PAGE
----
Time is money

This means that time has the exact same reality as money - it is an arbitrary unit of measurement to denote value. A digital or mechanical clock provides nothing more than an arbitrary cultural reference point. The Sun doesn't rise because it is 5.30am. The two events are completely unrelated.

Time as a distraction

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Time serves as another useful purpose and that is as a distraction to shift your attention from your present moment and focus instead on the future.

This can often start in kindergarten, and once a child is in kindergarten then they have to prepare for school. Once they're in school then they have to get through one class, then another, and prepare for another, then another, and prepare for tests, and then prepare to go to a new school, and the process repeats itself all over again. Then once you've got through school you have either go to college or get out into the Real World and get a job.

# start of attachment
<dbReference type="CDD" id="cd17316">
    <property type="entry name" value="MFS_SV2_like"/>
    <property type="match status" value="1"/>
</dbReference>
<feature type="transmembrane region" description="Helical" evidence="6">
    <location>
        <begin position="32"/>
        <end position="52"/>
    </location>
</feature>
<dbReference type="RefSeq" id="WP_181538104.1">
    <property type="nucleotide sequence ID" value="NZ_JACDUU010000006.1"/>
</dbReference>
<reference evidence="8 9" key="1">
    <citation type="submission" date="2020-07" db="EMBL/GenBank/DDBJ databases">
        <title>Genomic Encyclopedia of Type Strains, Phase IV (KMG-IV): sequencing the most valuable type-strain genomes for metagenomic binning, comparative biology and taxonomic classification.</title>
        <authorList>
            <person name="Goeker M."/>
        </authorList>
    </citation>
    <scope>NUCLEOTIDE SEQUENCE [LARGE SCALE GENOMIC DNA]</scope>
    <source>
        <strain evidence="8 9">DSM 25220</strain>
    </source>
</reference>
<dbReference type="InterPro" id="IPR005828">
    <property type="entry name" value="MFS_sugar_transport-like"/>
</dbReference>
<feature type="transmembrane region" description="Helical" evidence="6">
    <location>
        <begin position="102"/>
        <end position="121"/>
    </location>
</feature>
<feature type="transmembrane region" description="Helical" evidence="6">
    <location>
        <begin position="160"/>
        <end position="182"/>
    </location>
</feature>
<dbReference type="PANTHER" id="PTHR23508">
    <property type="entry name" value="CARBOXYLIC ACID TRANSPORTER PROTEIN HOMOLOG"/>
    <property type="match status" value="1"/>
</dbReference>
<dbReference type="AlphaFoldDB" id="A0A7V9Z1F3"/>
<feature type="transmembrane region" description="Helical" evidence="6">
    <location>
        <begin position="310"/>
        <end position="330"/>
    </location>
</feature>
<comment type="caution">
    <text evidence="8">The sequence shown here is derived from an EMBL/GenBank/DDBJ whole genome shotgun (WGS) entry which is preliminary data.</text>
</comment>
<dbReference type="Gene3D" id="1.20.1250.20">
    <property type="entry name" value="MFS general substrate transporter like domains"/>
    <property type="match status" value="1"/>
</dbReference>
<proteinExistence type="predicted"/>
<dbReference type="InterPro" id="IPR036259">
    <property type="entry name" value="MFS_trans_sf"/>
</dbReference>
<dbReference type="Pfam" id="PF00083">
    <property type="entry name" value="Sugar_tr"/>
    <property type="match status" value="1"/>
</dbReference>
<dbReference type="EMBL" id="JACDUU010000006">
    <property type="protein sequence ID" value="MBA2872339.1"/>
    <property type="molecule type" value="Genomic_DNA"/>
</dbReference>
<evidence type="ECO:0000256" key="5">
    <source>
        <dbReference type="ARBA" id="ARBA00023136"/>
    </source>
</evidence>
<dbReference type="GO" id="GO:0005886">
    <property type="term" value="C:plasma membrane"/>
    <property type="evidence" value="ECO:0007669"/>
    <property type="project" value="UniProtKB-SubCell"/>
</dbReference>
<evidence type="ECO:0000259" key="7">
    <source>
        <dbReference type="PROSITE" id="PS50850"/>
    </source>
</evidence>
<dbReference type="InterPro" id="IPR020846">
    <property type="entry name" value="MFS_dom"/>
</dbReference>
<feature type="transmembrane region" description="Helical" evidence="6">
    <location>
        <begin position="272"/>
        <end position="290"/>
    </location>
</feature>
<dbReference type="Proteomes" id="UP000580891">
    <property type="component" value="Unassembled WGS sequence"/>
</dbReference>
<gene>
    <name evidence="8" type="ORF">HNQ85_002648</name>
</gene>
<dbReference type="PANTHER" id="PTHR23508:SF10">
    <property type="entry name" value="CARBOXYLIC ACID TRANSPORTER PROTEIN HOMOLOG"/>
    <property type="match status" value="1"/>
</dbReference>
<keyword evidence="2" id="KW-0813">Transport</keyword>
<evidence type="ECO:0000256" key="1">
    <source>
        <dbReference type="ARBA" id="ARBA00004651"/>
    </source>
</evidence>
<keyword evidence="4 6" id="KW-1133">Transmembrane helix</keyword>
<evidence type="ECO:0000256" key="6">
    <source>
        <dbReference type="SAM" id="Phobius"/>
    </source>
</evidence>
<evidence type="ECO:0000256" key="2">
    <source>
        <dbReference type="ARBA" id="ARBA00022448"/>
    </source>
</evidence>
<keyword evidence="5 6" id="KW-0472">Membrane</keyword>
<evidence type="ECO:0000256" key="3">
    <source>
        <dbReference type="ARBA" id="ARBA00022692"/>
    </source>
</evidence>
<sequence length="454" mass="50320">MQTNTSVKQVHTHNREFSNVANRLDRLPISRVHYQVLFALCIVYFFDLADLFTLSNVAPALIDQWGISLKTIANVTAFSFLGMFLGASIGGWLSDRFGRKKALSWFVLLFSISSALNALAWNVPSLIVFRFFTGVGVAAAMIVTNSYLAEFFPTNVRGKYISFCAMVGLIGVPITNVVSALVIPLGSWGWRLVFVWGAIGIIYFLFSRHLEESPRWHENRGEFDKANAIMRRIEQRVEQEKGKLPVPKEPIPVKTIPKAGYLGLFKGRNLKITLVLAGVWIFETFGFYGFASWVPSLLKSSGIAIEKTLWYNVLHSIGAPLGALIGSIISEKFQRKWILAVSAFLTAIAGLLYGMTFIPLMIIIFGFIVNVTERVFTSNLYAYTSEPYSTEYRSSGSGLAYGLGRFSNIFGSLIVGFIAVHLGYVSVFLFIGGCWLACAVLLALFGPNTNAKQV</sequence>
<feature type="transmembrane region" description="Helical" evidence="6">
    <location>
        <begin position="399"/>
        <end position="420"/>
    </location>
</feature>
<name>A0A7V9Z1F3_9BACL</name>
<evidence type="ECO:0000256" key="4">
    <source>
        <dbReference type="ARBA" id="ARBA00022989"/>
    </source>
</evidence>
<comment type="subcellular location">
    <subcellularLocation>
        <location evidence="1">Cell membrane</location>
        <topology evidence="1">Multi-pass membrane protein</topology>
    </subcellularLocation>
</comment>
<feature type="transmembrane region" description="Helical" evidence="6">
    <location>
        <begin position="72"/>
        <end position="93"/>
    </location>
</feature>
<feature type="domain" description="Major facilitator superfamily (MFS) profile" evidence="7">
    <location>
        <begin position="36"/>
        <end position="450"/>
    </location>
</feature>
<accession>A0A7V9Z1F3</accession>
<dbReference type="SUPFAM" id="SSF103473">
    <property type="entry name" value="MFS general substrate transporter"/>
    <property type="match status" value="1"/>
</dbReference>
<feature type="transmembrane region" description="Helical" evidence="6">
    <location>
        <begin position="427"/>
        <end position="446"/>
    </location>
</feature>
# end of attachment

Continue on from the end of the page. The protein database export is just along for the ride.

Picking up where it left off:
Even more jumping through hoops

Then you get one job, and have to get things done, and all the while you're trying either find work, develop a career, get a better job, and also find a partner, find a home and start a family, you're still focussed on the future still expecting to find that 'goodie'.

But it never really comes so you end up in your 40's having jumped through the hoops with a sense of having been cheated and - rather like a horse in the UK's Grand National - if you don't fall at some hurdle you end up in your 40's somewhere far behind, feeling knackered with nothing to show for your effort.

Such is the distraction of time.